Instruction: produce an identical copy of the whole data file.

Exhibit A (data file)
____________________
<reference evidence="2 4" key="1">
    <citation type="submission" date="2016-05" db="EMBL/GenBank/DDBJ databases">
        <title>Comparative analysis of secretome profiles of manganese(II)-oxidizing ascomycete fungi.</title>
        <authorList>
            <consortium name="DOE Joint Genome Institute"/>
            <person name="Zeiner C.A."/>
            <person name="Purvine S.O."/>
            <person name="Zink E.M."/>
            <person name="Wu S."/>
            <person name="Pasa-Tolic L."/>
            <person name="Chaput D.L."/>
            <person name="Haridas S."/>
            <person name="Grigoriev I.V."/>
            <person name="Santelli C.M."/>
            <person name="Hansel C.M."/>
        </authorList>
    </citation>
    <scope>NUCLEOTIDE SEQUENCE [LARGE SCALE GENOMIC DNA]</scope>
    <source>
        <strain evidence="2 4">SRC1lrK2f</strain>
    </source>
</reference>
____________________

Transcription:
<reference evidence="2 4" key="1">
    <citation type="submission" date="2016-05" db="EMBL/GenBank/DDBJ databases">
        <title>Comparative analysis of secretome profiles of manganese(II)-oxidizing ascomycete fungi.</title>
        <authorList>
            <consortium name="DOE Joint Genome Institute"/>
            <person name="Zeiner C.A."/>
            <person name="Purvine S.O."/>
            <person name="Zink E.M."/>
            <person name="Wu S."/>
            <person name="Pasa-Tolic L."/>
            <person name="Chaput D.L."/>
            <person name="Haridas S."/>
            <person name="Grigoriev I.V."/>
            <person name="Santelli C.M."/>
            <person name="Hansel C.M."/>
        </authorList>
    </citation>
    <scope>NUCLEOTIDE SEQUENCE [LARGE SCALE GENOMIC DNA]</scope>
    <source>
        <strain evidence="2 4">SRC1lrK2f</strain>
    </source>
</reference>